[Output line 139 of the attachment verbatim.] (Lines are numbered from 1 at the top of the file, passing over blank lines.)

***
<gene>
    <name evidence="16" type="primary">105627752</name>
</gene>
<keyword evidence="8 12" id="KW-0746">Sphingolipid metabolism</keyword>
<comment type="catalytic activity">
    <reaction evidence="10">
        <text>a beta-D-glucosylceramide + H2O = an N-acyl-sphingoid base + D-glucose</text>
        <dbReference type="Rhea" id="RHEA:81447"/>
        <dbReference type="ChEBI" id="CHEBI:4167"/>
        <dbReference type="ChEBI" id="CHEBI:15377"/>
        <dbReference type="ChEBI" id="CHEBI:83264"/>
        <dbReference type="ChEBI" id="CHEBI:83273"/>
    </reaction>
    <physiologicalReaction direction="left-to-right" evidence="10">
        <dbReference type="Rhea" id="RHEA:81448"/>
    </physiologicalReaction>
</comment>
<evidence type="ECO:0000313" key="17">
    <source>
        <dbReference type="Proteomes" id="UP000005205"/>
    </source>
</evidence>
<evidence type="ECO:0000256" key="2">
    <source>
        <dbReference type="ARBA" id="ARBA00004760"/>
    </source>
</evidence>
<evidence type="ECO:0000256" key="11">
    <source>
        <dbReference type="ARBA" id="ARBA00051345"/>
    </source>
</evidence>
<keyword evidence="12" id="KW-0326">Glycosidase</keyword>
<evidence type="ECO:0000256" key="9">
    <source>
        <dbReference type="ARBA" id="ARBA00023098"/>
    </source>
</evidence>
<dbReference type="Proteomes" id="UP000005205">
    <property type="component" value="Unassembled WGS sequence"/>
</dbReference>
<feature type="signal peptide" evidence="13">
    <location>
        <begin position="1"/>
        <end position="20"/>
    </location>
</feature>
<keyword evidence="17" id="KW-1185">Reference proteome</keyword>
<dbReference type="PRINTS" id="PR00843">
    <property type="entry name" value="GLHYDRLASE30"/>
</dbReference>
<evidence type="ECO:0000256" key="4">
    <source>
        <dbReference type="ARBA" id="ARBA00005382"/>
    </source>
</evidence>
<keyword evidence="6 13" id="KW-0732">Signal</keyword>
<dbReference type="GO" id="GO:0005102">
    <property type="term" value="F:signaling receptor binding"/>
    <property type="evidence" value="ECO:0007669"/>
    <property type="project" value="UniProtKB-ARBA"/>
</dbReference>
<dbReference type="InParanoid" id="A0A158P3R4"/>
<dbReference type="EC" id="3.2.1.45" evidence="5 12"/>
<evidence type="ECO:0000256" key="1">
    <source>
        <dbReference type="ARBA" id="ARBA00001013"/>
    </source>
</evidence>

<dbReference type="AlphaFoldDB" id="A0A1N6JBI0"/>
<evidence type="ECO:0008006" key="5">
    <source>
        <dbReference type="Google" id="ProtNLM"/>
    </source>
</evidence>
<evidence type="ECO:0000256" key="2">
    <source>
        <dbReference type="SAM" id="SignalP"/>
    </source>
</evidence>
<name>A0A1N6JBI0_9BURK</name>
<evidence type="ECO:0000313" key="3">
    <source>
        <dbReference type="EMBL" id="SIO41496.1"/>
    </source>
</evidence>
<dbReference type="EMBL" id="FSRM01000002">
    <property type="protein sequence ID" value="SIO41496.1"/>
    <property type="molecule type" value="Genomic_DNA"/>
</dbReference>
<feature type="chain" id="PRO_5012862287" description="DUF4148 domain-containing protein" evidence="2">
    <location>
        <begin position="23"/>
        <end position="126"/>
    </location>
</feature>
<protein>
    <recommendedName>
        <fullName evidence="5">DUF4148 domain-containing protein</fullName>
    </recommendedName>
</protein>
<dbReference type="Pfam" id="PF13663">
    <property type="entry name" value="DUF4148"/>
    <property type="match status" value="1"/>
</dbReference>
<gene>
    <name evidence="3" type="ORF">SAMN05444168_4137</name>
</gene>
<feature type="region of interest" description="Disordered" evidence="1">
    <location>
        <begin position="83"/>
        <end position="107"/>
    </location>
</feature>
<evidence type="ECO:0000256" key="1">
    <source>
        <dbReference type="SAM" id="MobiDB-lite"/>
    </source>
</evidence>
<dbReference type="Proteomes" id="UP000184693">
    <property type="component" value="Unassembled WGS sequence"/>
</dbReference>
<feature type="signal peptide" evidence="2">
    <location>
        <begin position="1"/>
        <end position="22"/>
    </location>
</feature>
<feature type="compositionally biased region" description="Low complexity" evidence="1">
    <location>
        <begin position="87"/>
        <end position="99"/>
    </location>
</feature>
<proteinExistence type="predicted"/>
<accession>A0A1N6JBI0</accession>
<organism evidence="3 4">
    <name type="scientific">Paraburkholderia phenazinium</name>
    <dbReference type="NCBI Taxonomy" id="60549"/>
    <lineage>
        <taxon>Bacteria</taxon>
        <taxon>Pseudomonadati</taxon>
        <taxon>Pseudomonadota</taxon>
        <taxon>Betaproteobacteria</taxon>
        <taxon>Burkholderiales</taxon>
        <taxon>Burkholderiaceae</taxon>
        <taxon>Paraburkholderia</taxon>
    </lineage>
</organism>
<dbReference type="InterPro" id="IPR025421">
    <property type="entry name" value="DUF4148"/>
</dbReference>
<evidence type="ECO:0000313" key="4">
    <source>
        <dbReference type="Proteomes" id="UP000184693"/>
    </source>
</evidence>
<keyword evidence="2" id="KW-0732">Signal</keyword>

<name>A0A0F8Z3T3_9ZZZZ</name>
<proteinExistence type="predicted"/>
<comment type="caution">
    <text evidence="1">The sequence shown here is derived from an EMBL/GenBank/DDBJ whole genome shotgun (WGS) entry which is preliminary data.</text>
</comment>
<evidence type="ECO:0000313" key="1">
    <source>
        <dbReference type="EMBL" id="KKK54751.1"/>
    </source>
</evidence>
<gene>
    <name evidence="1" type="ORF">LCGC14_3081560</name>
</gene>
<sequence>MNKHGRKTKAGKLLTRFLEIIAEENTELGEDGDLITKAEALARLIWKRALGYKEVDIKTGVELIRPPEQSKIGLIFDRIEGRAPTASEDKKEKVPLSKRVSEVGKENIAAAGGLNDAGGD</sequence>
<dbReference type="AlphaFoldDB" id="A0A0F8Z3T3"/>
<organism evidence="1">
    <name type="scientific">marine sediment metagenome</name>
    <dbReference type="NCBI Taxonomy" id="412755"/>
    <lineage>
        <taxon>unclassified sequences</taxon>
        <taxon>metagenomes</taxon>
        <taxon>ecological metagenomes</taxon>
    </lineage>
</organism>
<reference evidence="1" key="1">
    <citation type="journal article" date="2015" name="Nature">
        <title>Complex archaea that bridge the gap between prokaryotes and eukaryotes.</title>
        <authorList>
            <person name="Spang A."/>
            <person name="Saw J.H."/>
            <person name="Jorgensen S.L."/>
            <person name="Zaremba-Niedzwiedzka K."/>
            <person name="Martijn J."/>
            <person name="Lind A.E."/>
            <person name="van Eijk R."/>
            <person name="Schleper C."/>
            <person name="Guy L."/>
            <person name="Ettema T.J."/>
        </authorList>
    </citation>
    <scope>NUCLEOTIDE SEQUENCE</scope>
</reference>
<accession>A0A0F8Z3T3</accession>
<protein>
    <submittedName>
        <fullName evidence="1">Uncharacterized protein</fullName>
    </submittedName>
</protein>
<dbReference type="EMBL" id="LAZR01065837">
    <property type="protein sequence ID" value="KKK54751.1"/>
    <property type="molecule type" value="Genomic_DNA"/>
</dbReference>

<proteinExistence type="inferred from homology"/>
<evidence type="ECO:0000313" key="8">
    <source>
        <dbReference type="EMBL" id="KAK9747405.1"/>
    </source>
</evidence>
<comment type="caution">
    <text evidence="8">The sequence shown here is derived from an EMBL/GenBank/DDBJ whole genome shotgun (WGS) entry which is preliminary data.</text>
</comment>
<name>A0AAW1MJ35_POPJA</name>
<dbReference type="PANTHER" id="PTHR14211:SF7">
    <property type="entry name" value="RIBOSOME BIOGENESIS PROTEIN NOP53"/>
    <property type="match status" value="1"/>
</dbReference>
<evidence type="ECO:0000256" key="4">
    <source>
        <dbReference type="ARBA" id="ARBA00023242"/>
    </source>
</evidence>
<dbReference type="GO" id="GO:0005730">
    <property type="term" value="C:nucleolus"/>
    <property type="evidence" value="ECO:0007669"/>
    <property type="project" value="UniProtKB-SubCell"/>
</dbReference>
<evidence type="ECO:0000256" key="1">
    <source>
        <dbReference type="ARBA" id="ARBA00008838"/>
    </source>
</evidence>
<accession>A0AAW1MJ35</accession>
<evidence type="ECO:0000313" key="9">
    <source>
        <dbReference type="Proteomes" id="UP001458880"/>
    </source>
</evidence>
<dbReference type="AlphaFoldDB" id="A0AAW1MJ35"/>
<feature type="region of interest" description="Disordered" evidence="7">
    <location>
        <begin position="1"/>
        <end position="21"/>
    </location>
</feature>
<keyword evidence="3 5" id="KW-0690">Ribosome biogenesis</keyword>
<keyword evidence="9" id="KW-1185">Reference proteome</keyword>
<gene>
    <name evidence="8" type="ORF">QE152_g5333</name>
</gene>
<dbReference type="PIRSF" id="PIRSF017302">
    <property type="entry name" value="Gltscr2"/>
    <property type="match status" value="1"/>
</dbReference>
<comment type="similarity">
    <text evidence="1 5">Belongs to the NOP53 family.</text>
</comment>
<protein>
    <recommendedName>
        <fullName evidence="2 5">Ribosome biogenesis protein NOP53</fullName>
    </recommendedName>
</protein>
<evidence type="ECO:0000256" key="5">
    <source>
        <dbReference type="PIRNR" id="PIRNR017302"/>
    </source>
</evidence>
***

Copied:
    <dbReference type="NCBI Taxonomy" id="60549"/>